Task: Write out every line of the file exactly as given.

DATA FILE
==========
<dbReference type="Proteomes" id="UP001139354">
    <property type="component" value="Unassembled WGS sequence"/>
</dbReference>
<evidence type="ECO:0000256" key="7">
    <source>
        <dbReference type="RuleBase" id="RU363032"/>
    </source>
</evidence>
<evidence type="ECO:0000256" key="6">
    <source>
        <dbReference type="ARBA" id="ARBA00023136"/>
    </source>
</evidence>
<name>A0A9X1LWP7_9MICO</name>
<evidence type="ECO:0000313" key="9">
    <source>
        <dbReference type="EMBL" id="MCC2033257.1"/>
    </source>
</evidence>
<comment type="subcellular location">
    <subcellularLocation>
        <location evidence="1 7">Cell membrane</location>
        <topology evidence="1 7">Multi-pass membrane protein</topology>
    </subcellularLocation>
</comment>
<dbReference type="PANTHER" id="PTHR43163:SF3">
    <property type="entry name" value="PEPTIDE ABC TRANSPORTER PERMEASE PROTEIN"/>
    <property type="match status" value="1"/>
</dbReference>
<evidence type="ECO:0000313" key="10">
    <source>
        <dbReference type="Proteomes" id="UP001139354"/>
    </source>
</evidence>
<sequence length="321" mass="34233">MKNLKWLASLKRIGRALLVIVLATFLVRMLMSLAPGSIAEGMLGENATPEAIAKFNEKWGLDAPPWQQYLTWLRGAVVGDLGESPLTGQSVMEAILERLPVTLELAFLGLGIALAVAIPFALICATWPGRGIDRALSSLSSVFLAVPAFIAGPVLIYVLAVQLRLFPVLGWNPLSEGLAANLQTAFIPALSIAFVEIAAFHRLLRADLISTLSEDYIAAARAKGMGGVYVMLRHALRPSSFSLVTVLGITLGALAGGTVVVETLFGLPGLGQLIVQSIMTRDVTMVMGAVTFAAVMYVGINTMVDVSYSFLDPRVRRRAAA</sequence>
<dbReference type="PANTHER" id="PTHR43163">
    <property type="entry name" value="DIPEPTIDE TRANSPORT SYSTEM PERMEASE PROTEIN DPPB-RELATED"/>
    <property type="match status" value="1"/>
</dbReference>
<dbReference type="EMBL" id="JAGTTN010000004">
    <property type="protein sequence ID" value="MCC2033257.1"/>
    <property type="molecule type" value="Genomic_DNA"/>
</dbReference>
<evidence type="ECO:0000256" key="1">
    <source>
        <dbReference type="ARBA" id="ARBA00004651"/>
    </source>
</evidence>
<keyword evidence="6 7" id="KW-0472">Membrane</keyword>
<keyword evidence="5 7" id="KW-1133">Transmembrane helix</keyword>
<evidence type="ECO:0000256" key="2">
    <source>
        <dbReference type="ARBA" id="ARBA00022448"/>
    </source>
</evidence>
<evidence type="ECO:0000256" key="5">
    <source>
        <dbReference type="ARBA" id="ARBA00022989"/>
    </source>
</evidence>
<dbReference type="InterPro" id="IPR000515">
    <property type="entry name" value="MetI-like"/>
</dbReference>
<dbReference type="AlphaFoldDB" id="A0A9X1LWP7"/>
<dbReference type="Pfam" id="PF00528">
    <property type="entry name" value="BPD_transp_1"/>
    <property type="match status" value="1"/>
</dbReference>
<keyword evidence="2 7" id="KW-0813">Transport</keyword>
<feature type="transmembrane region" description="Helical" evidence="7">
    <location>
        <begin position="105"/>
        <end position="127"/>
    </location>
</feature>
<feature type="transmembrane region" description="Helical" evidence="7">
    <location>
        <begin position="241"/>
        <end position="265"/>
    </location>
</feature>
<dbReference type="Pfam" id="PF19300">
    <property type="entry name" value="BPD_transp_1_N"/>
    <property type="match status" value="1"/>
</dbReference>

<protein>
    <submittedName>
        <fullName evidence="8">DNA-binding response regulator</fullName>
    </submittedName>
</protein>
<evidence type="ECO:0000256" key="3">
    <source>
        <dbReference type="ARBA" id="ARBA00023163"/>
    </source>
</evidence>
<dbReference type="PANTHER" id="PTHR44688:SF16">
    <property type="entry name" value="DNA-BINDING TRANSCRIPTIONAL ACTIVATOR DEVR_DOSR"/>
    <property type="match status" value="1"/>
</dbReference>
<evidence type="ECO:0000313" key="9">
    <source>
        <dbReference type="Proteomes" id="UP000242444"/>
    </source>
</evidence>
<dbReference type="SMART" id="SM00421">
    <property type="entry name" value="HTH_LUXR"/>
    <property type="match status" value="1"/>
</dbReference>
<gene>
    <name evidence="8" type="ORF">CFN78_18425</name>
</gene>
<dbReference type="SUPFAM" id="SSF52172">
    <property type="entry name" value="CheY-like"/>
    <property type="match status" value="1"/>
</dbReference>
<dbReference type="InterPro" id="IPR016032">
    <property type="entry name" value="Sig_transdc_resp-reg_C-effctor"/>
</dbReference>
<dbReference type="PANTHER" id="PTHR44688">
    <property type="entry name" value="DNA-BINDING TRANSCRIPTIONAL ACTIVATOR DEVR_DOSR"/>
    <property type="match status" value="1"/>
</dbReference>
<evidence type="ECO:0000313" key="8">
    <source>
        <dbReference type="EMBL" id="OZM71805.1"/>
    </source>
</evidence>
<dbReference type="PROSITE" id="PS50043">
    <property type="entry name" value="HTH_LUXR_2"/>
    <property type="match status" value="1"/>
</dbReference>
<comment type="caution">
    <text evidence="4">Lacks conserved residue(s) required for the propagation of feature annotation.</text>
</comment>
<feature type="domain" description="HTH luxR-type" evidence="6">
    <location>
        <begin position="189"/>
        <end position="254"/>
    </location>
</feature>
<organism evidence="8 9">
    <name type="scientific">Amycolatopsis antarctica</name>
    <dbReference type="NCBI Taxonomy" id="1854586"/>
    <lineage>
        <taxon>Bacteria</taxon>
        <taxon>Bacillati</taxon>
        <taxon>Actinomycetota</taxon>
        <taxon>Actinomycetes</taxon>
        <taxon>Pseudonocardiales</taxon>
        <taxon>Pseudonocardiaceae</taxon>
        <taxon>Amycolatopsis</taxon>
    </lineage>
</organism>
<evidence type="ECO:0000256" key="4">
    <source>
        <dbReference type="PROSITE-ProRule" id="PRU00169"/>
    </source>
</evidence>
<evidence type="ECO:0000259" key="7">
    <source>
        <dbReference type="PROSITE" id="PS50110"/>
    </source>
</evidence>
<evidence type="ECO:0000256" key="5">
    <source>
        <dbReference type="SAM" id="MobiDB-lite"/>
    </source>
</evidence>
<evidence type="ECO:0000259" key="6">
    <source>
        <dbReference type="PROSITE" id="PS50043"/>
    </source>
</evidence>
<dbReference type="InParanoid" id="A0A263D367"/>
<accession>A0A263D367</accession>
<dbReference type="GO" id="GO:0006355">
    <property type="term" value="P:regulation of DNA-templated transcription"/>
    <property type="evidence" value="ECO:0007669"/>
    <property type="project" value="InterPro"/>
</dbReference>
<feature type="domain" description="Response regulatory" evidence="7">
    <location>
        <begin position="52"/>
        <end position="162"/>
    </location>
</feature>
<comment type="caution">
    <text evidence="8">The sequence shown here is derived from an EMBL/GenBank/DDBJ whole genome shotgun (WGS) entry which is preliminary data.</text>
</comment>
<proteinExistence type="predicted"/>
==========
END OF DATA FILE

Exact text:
<dbReference type="Proteomes" id="UP001139354">
    <property type="component" value="Unassembled WGS sequence"/>
</dbReference>
<evidence type="ECO:0000256" key="7">
    <source>
        <dbReference type="RuleBase" id="RU363032"/>
    </source>
</evidence>
<evidence type="ECO:0000256" key="6">
    <source>
        <dbReference type="ARBA" id="ARBA00023136"/>
    </source>
</evidence>
<name>A0A9X1LWP7_9MICO</name>
<evidence type="ECO:0000313" key="9">
    <source>
        <dbReference type="EMBL" id="MCC2033257.1"/>
    </source>
</evidence>
<comment type="subcellular location">
    <subcellularLocation>
        <location evidence="1 7">Cell membrane</location>
        <topology evidence="1 7">Multi-pass membrane protein</topology>
    </subcellularLocation>
</comment>
<dbReference type="PANTHER" id="PTHR43163:SF3">
    <property type="entry name" value="PEPTIDE ABC TRANSPORTER PERMEASE PROTEIN"/>
    <property type="match status" value="1"/>
</dbReference>
<evidence type="ECO:0000313" key="10">
    <source>
        <dbReference type="Proteomes" id="UP001139354"/>
    </source>
</evidence>
<sequence length="321" mass="34233">MKNLKWLASLKRIGRALLVIVLATFLVRMLMSLAPGSIAEGMLGENATPEAIAKFNEKWGLDAPPWQQYLTWLRGAVVGDLGESPLTGQSVMEAILERLPVTLELAFLGLGIALAVAIPFALICATWPGRGIDRALSSLSSVFLAVPAFIAGPVLIYVLAVQLRLFPVLGWNPLSEGLAANLQTAFIPALSIAFVEIAAFHRLLRADLISTLSEDYIAAARAKGMGGVYVMLRHALRPSSFSLVTVLGITLGALAGGTVVVETLFGLPGLGQLIVQSIMTRDVTMVMGAVTFAAVMYVGINTMVDVSYSFLDPRVRRRAAA</sequence>
<dbReference type="PANTHER" id="PTHR43163">
    <property type="entry name" value="DIPEPTIDE TRANSPORT SYSTEM PERMEASE PROTEIN DPPB-RELATED"/>
    <property type="match status" value="1"/>
</dbReference>
<dbReference type="EMBL" id="JAGTTN010000004">
    <property type="protein sequence ID" value="MCC2033257.1"/>
    <property type="molecule type" value="Genomic_DNA"/>
</dbReference>
<evidence type="ECO:0000256" key="1">
    <source>
        <dbReference type="ARBA" id="ARBA00004651"/>
    </source>
</evidence>
<keyword evidence="6 7" id="KW-0472">Membrane</keyword>
<keyword evidence="5 7" id="KW-1133">Transmembrane helix</keyword>
<evidence type="ECO:0000256" key="2">
    <source>
        <dbReference type="ARBA" id="ARBA00022448"/>
    </source>
</evidence>
<evidence type="ECO:0000256" key="5">
    <source>
        <dbReference type="ARBA" id="ARBA00022989"/>
    </source>
</evidence>
<dbReference type="InterPro" id="IPR000515">
    <property type="entry name" value="MetI-like"/>
</dbReference>
<dbReference type="AlphaFoldDB" id="A0A9X1LWP7"/>
<dbReference type="Pfam" id="PF00528">
    <property type="entry name" value="BPD_transp_1"/>
    <property type="match status" value="1"/>
</dbReference>
<keyword evidence="2 7" id="KW-0813">Transport</keyword>
<feature type="transmembrane region" description="Helical" evidence="7">
    <location>
        <begin position="105"/>
        <end position="127"/>
    </location>
</feature>
<feature type="transmembrane region" description="Helical" evidence="7">
    <location>
        <begin position="241"/>
        <end position="265"/>
    </location>
</feature>
<dbReference type="Pfam" id="PF19300">
    <property type="entry name" value="BPD_transp_1_N"/>
    <property type="match status" value="1"/>
</dbReference>

<protein>
    <submittedName>
        <fullName evidence="8">DNA-binding response regulator</fullName>
    </submittedName>
</protein>
<evidence type="ECO:0000256" key="3">
    <source>
        <dbReference type="ARBA" id="ARBA00023163"/>
    </source>
</evidence>
<dbReference type="PANTHER" id="PTHR44688:SF16">
    <property type="entry name" value="DNA-BINDING TRANSCRIPTIONAL ACTIVATOR DEVR_DOSR"/>
    <property type="match status" value="1"/>
</dbReference>
<evidence type="ECO:0000313" key="9">
    <source>
        <dbReference type="Proteomes" id="UP000242444"/>
    </source>
</evidence>
<dbReference type="SMART" id="SM00421">
    <property type="entry name" value="HTH_LUXR"/>
    <property type="match status" value="1"/>
</dbReference>
<gene>
    <name evidence="8" type="ORF">CFN78_18425</name>
</gene>
<dbReference type="SUPFAM" id="SSF52172">
    <property type="entry name" value="CheY-like"/>
    <property type="match status" value="1"/>
</dbReference>
<dbReference type="InterPro" id="IPR016032">
    <property type="entry name" value="Sig_transdc_resp-reg_C-effctor"/>
</dbReference>
<dbReference type="PANTHER" id="PTHR44688">
    <property type="entry name" value="DNA-BINDING TRANSCRIPTIONAL ACTIVATOR DEVR_DOSR"/>
    <property type="match status" value="1"/>
</dbReference>
<evidence type="ECO:0000313" key="8">
    <source>
        <dbReference type="EMBL" id="OZM71805.1"/>
    </source>
</evidence>
<dbReference type="PROSITE" id="PS50043">
    <property type="entry name" value="HTH_LUXR_2"/>
    <property type="match status" value="1"/>
</dbReference>
<comment type="caution">
    <text evidence="4">Lacks conserved residue(s) required for the propagation of feature annotation.</text>
</comment>
<feature type="domain" description="HTH luxR-type" evidence="6">
    <location>
        <begin position="189"/>
        <end position="254"/>
    </location>
</feature>
<organism evidence="8 9">
    <name type="scientific">Amycolatopsis antarctica</name>
    <dbReference type="NCBI Taxonomy" id="1854586"/>
    <lineage>
        <taxon>Bacteria</taxon>
        <taxon>Bacillati</taxon>
        <taxon>Actinomycetota</taxon>
        <taxon>Actinomycetes</taxon>
        <taxon>Pseudonocardiales</taxon>
        <taxon>Pseudonocardiaceae</taxon>
        <taxon>Amycolatopsis</taxon>
    </lineage>
</organism>
<evidence type="ECO:0000256" key="4">
    <source>
        <dbReference type="PROSITE-ProRule" id="PRU00169"/>
    </source>
</evidence>
<evidence type="ECO:0000259" key="7">
    <source>
        <dbReference type="PROSITE" id="PS50110"/>
    </source>
</evidence>
<evidence type="ECO:0000256" key="5">
    <source>
        <dbReference type="SAM" id="MobiDB-lite"/>
    </source>
</evidence>
<evidence type="ECO:0000259" key="6">
    <source>
        <dbReference type="PROSITE" id="PS50043"/>
    </source>
</evidence>
<dbReference type="InParanoid" id="A0A263D367"/>
<accession>A0A263D367</accession>
<dbReference type="GO" id="GO:0006355">
    <property type="term" value="P:regulation of DNA-templated transcription"/>
    <property type="evidence" value="ECO:0007669"/>
    <property type="project" value="InterPro"/>
</dbReference>
<feature type="domain" description="Response regulatory" evidence="7">
    <location>
        <begin position="52"/>
        <end position="162"/>
    </location>
</feature>
<comment type="caution">
    <text evidence="8">The sequence shown here is derived from an EMBL/GenBank/DDBJ whole genome shotgun (WGS) entry which is preliminary data.</text>
</comment>
<proteinExistence type="predicted"/>